The Path – November 1889

POPULAR MISCONCEPTIONS ABOUT THE FOURTH DIMENSION — H. T. Edge

In referring to an article on the Fourth Dimension in the April and June numbers of the PATH, I give the writer full credit for the able way in which he has expounded Mr. Hinton's views. But I must at the same time point out some fallacies in the usual course of reasoning adopted on this subject. The first mistake is to regard "space" as capable of existing independently of matter. Occult Science teaches that "space" (better called "Extension") is one of the several properties of matter, and cannot exist without it. Three-Dimensionality is an attribute of "extension," and is essential to it, so that there can be no extension except in three directions. Mr. Hinton starts with the assumption that matter is three-dimensional, but if the view of occult science be right as above given, it is not matter, but extension, that has this quality. His inquiry may be translated in two ways: "Are there beings possessing extension in two directions?", or, "Are there beings without the property of extension at all?" The answer to the first question is, No; it is essential to extension that it be in three directions. Mr. Hinton's ideal square is impossible, for who can conceive of a square which has only one side and cannot be turned over?

The answer to the second is, There probably are entities without extension, but they are not matter as we know it, and cannot be visualized in any way.

Mr. Hinton's reasoning is very specious, and his deductions from his premises are very correct; but it must be borne in mind that forms are merely symbolical and not real, and should be relegated to the same category as algebraical expressions. Nobody regards quadratic or cubic equations as actually existing entities, but simply as symbolical conceptions, and all reasoning with regard to forms should be treated in the same way. One of his deductions is that to a four-dimensional being all points of a solid are equally accessible. This is an attribute of the astral man with his astral senses, and is coexistent with the abolition of extension, not with the presence of a more developed form of it, as Mr. Hinton holds. Certainly, on reading A New Era of Thought one is impressed with the conviction that the author has arrived at important occult truths by the application of his method, among which is the idea of the unity of the higher self in all men; but I venture to suggest that by means of this arduous system of mental discipline he is developing his astral senses, and that, instead of being able to travel mentally in four directions, he will find that there is no necessity to travel in any direction at all, extension having been entirely abolished.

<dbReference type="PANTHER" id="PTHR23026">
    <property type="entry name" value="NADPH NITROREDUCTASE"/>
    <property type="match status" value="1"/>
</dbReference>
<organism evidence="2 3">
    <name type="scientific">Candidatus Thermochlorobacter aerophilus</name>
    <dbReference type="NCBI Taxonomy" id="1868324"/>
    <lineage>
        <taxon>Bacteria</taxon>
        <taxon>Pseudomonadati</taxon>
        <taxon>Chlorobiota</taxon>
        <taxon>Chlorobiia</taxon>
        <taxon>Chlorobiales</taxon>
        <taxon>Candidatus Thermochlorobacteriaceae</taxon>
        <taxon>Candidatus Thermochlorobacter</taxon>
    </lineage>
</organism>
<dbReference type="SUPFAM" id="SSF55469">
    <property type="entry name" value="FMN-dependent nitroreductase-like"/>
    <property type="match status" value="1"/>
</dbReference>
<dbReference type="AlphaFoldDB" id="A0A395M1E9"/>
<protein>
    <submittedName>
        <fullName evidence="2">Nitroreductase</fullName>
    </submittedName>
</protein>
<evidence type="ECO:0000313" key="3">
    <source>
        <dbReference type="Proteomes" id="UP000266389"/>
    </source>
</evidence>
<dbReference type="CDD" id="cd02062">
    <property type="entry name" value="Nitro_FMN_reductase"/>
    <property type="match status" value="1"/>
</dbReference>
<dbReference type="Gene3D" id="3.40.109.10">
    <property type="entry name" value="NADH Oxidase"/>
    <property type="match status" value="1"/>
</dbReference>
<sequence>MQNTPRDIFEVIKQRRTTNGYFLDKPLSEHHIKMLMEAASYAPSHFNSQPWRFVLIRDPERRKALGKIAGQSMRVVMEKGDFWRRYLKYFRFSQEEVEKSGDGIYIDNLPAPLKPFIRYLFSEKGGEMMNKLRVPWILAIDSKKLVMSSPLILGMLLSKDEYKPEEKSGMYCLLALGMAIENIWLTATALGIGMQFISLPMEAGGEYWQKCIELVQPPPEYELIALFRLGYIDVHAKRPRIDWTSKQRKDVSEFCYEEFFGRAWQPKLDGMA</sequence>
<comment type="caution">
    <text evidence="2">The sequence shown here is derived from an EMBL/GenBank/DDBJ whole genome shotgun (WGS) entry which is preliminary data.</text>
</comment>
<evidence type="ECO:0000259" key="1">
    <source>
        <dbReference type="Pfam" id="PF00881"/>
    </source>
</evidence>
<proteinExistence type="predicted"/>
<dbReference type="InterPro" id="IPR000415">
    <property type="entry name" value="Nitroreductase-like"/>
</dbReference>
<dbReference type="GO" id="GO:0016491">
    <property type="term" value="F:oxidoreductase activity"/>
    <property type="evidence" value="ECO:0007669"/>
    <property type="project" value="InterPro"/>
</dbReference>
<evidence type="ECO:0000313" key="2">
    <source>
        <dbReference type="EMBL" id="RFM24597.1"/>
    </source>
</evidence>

In conclusion I will quote Secret Doctrine, Vol. 1, p. 251, which your readers will find very suggestive: —

"To begin with, of course the superficial absurdity of assuming that Space itself is measurable in any direction is of little consequence. The familiar phrase ('fourth dimension of Space') can only be an abbreviation of the fuller form — the fourth dimension of Matter in Space! But it is an unhappy phrase even thus expanded, because, while it is perfectly true that the progress of evolution may be destined to introduce us to new characteristics of matter, those with which we are already familiar are really more numerous than the three dimensions. The faculties, or what is perhaps the best available term, the characteristics of matter, must clearly bear a direct relation always to the senses of man. Matter has extension, colour, motion (molecular motion), taste, and smell, corresponding to the existing senses of man, and by the time that it fully develops the next characteristic — let us call it for the moment Permeability — this will correspond to the next sense of man — let us call it 'Normal Clairvoyance'; thus when some bold thinkers have been searching for a fourth dimension to explain the passage of matter through matter, and the production of knots upon an endless cord, what they were really in want of was a sixth characteristic of matter.
The three dimensions belong really to but one attribute or characteristic of matter — extension; and popular common sense justly rebels against the idea that under any condition of things there can be more than three of such dimensions as length, breadth, and thickness. These terms, and the term 'dimension' itself, all belong to one plane of thought, to one stage of evolution, to one characteristic of matter. So long as there are foot-rules within the resources of Cosmos to apply to matter, so long will they be able to measure it three ways and no more; and from the time the idea of measurement first occupied a place in the human understanding, it has been possible to apply measurement in three directions and no more. But these considerations do not in any way militate against the certainty that in the progress of time — as the faculties of humanity are multiplied — so will the characteristics of matter be multiplied also. Meanwhile, the expression is far more incorrect than even the familiar one of the 'Sun setting and rising.'"

The Path

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